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Love thy neighbour? Tips for resolving neighbourly disputes

Love thy neighbour? Tips for resolving neighbourly disputes
7th August 2017 Editor

The role of a property manager regularly encompasses accountant, legal adviser, diplomat and negotiator.

Conflict resolution plays an important role, and whether it’s neighbour v neighbour, or director v director, sensitive and diplomatic handling is key to effective property management, as Peter McCabe of Clear Building Management explains.

Living in close proximity to others will always cause flash points and, whilst communal living has many benefits, it does need everyone to be mindful of those living nearby to avoid conflict.

Complaints usually range from inconsiderate neighbours, parking, rubbish being left in hallways to noise, which can range from walking heavily, loud music or “personal” noise, where bedroom walls back against each other.

We hear all too often of managing agents who refuse to get involved, but it’s important to remember that these seemingly low level niggles can affect people’s enjoyment of their homes and often the perpetrator isn’t even aware of the nuisance they are causing.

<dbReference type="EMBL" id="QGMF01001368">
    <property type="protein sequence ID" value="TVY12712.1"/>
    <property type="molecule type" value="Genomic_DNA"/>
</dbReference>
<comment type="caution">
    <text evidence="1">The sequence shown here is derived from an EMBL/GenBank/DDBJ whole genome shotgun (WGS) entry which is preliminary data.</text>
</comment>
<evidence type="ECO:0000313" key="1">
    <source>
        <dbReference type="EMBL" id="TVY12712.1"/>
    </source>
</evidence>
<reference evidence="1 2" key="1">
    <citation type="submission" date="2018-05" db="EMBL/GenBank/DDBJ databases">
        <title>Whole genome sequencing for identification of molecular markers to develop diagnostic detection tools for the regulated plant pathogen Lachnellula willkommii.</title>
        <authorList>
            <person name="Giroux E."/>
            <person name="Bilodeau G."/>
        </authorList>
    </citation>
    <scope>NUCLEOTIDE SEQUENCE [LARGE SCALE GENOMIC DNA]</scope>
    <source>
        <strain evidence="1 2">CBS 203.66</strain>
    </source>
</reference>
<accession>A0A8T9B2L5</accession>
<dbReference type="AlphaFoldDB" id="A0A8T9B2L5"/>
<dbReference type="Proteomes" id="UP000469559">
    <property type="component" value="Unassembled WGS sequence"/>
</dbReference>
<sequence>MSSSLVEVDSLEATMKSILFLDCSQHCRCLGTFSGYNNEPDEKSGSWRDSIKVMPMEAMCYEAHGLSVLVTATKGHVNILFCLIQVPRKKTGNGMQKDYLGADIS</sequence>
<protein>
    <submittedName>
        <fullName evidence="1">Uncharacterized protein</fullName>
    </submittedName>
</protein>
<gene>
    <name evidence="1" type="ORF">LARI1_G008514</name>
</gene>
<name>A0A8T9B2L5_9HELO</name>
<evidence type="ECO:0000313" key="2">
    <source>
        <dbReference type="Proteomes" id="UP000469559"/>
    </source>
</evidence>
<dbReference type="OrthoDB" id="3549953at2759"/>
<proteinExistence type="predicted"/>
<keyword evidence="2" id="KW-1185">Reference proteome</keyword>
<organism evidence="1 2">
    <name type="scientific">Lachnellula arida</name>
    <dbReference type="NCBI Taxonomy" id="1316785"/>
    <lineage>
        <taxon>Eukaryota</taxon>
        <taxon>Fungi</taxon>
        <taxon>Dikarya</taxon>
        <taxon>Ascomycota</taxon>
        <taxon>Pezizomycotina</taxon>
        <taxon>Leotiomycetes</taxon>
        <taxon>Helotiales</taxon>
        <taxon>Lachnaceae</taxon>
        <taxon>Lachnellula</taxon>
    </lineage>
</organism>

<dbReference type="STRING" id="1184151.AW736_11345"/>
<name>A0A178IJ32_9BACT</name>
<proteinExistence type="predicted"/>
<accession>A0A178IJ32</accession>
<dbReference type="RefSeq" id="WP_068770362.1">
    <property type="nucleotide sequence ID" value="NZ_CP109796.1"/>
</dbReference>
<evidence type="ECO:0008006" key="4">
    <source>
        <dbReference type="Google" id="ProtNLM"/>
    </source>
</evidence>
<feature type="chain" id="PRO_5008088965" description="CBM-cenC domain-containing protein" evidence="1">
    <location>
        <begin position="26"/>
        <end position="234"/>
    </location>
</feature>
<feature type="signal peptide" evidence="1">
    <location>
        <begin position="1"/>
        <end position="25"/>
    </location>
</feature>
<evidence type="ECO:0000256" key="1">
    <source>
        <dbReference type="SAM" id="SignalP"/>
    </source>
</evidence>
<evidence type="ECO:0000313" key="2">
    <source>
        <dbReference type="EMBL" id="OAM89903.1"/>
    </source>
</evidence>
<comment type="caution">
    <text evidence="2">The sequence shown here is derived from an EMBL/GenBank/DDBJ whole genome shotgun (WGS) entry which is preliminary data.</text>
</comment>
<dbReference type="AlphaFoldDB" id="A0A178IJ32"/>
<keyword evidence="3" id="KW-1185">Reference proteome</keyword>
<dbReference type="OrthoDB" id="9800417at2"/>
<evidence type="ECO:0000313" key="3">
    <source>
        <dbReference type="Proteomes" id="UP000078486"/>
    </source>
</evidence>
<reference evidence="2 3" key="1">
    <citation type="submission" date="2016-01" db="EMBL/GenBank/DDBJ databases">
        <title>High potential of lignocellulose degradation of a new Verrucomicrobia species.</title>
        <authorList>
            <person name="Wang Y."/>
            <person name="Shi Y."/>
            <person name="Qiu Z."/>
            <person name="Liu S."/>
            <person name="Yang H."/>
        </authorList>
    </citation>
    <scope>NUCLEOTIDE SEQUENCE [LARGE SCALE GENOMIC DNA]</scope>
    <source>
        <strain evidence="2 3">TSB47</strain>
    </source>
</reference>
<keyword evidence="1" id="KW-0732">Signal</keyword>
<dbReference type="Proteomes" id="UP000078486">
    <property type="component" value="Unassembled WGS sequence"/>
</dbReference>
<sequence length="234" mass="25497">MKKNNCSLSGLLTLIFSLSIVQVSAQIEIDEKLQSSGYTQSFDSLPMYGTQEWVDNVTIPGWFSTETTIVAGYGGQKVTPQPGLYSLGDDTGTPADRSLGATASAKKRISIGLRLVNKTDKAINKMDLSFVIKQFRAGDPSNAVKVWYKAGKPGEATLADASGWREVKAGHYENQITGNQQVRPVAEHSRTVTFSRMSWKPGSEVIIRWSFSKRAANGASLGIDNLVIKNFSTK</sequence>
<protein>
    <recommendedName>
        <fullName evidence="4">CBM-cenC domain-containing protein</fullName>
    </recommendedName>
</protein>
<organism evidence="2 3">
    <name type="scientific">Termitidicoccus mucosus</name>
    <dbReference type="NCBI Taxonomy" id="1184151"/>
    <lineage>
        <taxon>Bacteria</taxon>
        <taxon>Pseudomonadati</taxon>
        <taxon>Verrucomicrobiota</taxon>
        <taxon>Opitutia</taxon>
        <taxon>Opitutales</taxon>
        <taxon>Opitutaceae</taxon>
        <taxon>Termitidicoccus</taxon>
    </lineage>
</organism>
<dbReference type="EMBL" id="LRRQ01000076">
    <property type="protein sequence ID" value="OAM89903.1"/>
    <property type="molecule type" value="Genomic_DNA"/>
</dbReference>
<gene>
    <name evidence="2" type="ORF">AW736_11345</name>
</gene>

A first step is always to speak to the other party, in a friendly non-confrontational way and just politely explain the problem and ask if they will work with you to resolve it. If the problem persists however then the managing agent has limited powers, and is led by the clauses within the lease.

Whilst the ultimate sanction of the lease may be forfeiture it is almost inconceivable that a judge would consider a nuisance so significant to permit forfeiture to proceed.

A good agent will work with the affected party, logging the issues and writing to residents (and the leaseholder and letting agent if the property is sub-let), identifying the breach of lease that is occurring and giving a timescale for it to be resolved.

Alongside this action, the affected party should also be involving their local authority who have wide-ranging enforcement powers under the Environmental Protection Act 1990, councils for example can issue a “Fixed Penalty Notice” or an abatement notice but, as a starting point, will ask for diaries to be completed and evidence to be gathered.

By logging incidents, the managing agent can also help the council to take action. Ultimately there needs to be co-operation and realism on both sides but, where agreement can’t be reached and the facts are less clear cut, mediation can be a useful tool to restore harmony and find a resolution acceptable to both sides.

If you are looking for a more supportive approach to property management, contact Clear Building Management on 0333 344 4996 or click here to send us an online enquiry.



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